C-sections linked to chronic disease in kids

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As if anyone would hope to end up on the operating table during childbirth, now there’s another compelling reason to avoid an unnecessary Cesarean section: Children born by this surgical procedure may suffer from chronic health conditions as a result.

While no one’s arguing that a C-section can be a lifesaving, medically necessary procedure, there’s growing concern among the medical community that going under the knife isn’t always warranted. Whether performed out of habit, convenience or a fear of lawsuits, C-sections in the U.S. are on the rise and this uptick has some health officials concerned. Not only does this operation cost more than a vaginal delivery, but it also raises the risk for postpartum infection and complications.

Now, new evidence published in the British Medical Journal gives even more cause for worry. Compiling findings from several recent studies such as clinical trials and observational assessments, this group of scientists discovered an alarming link between C-sections and long-term diseases such as diabetes, asthma and obesity.

“It is clear that cesarean-born children have worse health, but further research is needed to establish whether it is the cesarean that causes disease, or whether other factors are at play,” Dr. Jan Blustein, the study’s co-author, said in a statement.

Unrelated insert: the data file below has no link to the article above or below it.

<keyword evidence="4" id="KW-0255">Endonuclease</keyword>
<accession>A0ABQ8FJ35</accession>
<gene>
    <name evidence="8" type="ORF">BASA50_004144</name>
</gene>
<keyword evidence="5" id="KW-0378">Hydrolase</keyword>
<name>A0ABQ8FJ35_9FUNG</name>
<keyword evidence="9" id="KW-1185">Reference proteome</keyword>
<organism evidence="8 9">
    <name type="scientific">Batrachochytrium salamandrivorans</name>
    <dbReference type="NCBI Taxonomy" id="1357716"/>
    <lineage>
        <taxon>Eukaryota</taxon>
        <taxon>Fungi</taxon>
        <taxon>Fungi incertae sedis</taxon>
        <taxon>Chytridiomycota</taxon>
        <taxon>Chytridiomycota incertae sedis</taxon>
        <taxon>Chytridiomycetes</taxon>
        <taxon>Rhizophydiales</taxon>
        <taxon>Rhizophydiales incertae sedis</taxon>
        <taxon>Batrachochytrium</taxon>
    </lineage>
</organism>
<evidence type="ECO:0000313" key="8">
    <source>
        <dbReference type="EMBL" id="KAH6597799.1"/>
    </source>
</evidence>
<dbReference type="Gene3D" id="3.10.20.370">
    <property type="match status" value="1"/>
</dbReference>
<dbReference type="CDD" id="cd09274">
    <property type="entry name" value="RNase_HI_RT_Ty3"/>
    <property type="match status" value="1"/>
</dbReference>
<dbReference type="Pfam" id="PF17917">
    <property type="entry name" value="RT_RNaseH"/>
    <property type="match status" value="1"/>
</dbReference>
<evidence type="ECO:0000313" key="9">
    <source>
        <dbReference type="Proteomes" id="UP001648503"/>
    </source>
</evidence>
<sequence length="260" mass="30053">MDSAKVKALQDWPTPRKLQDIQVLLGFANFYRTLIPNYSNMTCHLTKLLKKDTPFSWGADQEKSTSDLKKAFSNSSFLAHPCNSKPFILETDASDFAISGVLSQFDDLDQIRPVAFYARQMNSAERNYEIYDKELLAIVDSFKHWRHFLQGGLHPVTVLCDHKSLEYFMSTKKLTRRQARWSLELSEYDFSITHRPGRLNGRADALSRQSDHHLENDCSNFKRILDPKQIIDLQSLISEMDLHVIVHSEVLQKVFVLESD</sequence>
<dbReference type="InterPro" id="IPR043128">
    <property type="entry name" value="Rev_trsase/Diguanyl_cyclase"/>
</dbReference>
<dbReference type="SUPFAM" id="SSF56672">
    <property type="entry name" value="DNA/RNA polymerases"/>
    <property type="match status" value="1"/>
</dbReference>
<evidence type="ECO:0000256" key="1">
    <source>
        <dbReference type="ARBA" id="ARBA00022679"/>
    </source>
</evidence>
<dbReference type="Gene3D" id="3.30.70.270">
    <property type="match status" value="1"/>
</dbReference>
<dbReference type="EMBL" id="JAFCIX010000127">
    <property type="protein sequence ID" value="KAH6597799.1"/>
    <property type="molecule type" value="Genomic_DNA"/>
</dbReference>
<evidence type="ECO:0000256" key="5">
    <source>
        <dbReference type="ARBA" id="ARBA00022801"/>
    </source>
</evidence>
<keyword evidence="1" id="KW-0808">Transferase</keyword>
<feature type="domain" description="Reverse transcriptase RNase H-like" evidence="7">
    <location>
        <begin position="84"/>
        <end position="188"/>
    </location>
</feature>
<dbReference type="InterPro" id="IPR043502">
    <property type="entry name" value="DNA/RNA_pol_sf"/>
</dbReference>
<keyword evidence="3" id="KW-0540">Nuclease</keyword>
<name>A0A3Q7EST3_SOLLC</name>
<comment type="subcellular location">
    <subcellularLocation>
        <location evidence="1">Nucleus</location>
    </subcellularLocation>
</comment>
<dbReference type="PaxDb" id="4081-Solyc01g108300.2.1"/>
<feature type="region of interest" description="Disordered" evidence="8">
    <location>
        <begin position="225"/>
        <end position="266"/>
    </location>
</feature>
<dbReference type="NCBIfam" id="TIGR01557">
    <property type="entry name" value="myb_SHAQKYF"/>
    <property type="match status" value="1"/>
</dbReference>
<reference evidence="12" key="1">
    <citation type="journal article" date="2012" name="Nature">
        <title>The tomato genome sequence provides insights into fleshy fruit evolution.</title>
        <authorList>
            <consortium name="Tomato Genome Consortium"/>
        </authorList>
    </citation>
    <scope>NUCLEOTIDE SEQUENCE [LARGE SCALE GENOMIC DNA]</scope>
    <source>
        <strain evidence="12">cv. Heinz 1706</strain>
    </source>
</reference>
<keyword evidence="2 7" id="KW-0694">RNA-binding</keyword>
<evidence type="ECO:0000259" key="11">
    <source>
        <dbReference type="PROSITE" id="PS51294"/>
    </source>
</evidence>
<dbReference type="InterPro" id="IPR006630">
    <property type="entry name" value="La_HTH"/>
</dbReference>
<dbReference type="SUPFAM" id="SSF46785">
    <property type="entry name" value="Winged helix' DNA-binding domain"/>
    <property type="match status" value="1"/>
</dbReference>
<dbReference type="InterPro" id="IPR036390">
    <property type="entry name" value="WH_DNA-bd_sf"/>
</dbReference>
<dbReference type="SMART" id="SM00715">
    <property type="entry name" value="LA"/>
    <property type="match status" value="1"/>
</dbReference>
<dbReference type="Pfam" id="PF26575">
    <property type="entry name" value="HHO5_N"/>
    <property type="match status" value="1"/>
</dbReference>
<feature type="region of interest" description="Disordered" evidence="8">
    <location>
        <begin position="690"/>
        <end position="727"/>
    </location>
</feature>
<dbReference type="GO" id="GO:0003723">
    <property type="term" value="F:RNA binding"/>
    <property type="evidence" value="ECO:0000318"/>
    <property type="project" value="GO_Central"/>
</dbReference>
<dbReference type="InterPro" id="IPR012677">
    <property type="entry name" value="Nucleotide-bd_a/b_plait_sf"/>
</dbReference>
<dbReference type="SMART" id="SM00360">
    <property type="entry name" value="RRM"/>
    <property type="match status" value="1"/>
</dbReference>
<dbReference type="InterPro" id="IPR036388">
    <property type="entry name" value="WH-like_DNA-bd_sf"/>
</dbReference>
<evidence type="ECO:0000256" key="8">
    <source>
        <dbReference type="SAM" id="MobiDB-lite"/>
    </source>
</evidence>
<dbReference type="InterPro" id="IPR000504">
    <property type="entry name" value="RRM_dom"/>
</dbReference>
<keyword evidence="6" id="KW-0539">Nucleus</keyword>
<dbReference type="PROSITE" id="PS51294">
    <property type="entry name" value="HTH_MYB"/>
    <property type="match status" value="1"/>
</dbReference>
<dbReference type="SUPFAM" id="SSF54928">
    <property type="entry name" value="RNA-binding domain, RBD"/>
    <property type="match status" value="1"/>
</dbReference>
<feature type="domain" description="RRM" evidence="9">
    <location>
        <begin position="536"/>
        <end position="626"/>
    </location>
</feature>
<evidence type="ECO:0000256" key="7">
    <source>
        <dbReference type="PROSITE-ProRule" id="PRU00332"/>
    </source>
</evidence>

Though the findings were not conclusive, the study’s authors urged moms-to-be to take their research into consideration. Based on this study, Blustein is fighting to change the clinical guidelines surrounding C-sections and vaginal deliveries.

What you can do

While it might be years before we see additional research, it’s wise to discuss your options with your doctor or midwife. Is your health care provider pushing a surgical delivery? Find out why. If there’s a medical reason behind the decision, let your doctor or midwife know that you’d like to explore alternative treatment before signing up for the operating room. For example, for babies in the breech position – that is, bottom down in the birth canal – a C-section is almost always mandated. Talk to your team about different ways to encourage baby to reposition before delivery day.

Have you talked to your doctor or midwife about the possibility of a C-section? Share your experiences, hopes and fears with other moms-to-be in the comments section below.

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